How to make a Newsletter for your Postal Code

A couple of years ago I got interested in learning more about postal codes and, specifically, ours: C1A 4R4.

That C1A 4R4 applies to only 24 households stuck in my mind as a thing I could hang my hat on someday; someday arrived when we all went into lockdown: neighbours are now more than neighbhours more than ever before.

Hence C1A 4R4, the newsletter. The first edition was published today, and is now in the mailboxes of our hearty compatriots.

First edition of the C1A 4R4 newsletter.

This first issue–which you need to live in C1A 4R4 to read, because otherwise what’s the point–has contributions from one end of the postal code to the other. And a call for submissionss for issue № 2.

Want to do the same thing for your postal code? Here’s what I did.

First, to find out what addresses are in my postal code I used the Canada Post search tool, but rather than entering an address to look up a postal code, I entered my postal code to look up all the addresses therein:

Canada Post postal code lookup tool searching for addresses in C1A 4R4

(This really only works if you live in the city, or in a rural area that’s had street-level postal codes assigned; in rural areas it all falls apart because hundreds of households share the same postal code, so you’ll need to find a different geo-conceit).

I identified some neighbours that I already knew, and sent them an email seeking submissions; here’s what I sent out last week:

As a little pandemic diversion, I have decided to start a newsletter, a real printed newsletter, for the 24 households in C1A 4R4—the east side of Prince Street from 96 to 124.

I am thus soliciting contributions. Anything up to 200 or 300 words, on any topic, C1A 4R4-related or not. Prose, poetry, coronavirus-related or completely not.

For the first edition I got three submissions from my neighbour Norman and one from my neighbour Karen; added to a little piece of my own, and an introduction, these fit nicely on a double-sided piece of letter-sized paper when I pasted them into a Pages document on my Mac:

Obfuscated C1A 4R4 newsletter.

I printed 24 copies, double sided, put each in an envelope, and hand-delivered them to front mailboxes, (recruiting Norman to deliver to his building at № 124). I washed and sanitized my hands before and after delivery, avoided any people along my short route, and was out and back home in under 3 minutes, so I think I’m good on the Dr. Heather Morrison front.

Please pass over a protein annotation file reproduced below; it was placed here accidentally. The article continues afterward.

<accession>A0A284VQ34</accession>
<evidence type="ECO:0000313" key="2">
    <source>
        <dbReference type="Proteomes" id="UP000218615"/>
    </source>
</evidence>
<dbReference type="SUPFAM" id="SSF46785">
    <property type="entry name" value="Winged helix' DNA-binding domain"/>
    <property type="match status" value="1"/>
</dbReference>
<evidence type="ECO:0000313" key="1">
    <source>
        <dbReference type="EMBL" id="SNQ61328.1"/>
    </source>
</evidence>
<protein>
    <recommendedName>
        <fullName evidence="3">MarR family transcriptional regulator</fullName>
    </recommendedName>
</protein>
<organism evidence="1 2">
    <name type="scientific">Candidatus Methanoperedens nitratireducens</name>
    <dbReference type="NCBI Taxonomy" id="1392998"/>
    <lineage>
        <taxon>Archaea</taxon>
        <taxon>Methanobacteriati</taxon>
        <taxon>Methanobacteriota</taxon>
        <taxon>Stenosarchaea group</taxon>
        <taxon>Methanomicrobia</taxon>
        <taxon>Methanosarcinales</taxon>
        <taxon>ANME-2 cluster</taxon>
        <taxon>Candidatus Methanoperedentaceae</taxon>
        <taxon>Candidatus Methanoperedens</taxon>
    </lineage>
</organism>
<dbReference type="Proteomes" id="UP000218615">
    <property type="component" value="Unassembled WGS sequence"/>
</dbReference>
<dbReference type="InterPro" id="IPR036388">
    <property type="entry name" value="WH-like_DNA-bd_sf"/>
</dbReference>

If you follow my lead, please leave a note in the comments.


Lori's picture
Lori on April 14, 2020 - 19:39 Permalink

The graphic design and stationery enthusiast in me is in absolute awe of your envelopes. Stunning.

Ton Zijlstra's picture
Ton Zijlstra on April 15, 2020 - 08:20 Permalink

What a great idea. Our street has 30 households within our postcode, so about the same number as your postcode. Doing it on paper is great (a physical object won't get lost in all the ephemeral messages that also reach our phones and screens). I'd suspect that augmenting it with a follow-up possibility online (not just for submissions) might help move from a hub and spokes only model (you as the hub) to one with more n-to-n connections.

Are your 24 addresses already regularly connected (as in they know to find each other to lend a tool or ladder), or also people that don't know each other at all? Of our 30 addresses we know 6 and are aware of 4 others, so about 33%.

Peter Rukavina's picture
Peter Rukavina on April 15, 2020 - 10:13 Permalink

Of the 23 other households, I know the people in 7 by name, so about the same proportion.

Kevin L's picture
Kevin L on April 15, 2020 - 14:45 Permalink

Thanks Peter.
I echo Lori's comment on the envelope design. There are 17 addresses on our postal code but there are 24 residences, some of which are duplex. In the 2 years since we moved here, I know the names and have had conversations with people in 16 or two thirds of the residences. but using the Canada Post list, it is 94%. From what I understand from the neighbours, I know more people on this block than anyone else here.

Bob's picture
Bob on April 15, 2020 - 22:46 Permalink

Of course I did. All the apartments in our building are the same postal code of course, and no one else has it. Therefore:
Hi Neighbour,

Following on the heels of some neighbourhood newsletters which have sprung up during the current situation, I thought I would do the same for us. I will put together a very small, newsy, humourous (maybe!) weekly newsletter of our own news from our own apartments -- just a modest effort, deliverable on Wednesdays. I WILL THOROUGHLY WASH MY HANDS (as I have done with this!) both before and after printing and delivering, so there are no germs on the paper.
This will be simply some short pieces (100-200 words at the most) written by you and me (for example, perhaps inviting people to participate in the “make noise for health workers each day at 7 pm” thing) about what’s happening in the building and what we are up to while we’re passing the time in our apartments. I hope it will be a way to stay a little better connected.
So, if you’d like to contribute (please please please!) EMAIL me some short thoughts about what’s happening. These will not be anonymous – please include your name(s) and apartment number(s) on the email. Deadline will be Fridays.

Thanks. Hope you’re doing well!

Bob Gray
Apartment 214